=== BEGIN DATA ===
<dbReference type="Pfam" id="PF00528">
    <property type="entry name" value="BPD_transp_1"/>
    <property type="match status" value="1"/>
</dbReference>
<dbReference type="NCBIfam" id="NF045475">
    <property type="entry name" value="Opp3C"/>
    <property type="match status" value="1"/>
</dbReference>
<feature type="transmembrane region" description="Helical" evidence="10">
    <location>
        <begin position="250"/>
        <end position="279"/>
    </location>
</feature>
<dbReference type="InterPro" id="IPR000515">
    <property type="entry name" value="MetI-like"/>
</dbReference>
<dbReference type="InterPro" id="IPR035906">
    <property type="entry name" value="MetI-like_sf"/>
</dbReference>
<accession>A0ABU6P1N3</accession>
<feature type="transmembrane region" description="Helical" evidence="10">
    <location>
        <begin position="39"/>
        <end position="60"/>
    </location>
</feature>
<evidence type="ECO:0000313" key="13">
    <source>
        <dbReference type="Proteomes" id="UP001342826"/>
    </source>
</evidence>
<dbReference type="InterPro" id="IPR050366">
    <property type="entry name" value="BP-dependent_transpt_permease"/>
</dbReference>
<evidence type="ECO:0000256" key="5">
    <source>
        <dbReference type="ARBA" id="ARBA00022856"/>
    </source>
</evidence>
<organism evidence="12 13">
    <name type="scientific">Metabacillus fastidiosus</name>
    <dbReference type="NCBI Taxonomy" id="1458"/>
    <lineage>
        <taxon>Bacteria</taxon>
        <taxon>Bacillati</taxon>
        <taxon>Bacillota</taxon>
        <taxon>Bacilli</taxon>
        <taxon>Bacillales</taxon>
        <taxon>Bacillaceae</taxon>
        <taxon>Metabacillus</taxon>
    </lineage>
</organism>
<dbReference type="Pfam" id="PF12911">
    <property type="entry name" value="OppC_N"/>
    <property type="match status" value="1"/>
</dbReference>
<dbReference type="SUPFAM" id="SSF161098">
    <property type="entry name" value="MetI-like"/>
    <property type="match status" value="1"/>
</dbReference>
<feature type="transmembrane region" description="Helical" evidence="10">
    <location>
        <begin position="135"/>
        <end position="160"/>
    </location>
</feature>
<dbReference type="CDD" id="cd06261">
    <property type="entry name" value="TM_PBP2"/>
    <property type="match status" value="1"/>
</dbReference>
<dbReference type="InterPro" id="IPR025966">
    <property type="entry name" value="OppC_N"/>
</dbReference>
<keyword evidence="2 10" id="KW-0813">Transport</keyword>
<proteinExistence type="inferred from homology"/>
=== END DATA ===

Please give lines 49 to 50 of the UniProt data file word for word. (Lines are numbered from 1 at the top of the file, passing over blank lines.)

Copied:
        <taxon>Bacillales</taxon>
        <taxon>Bacillaceae</taxon>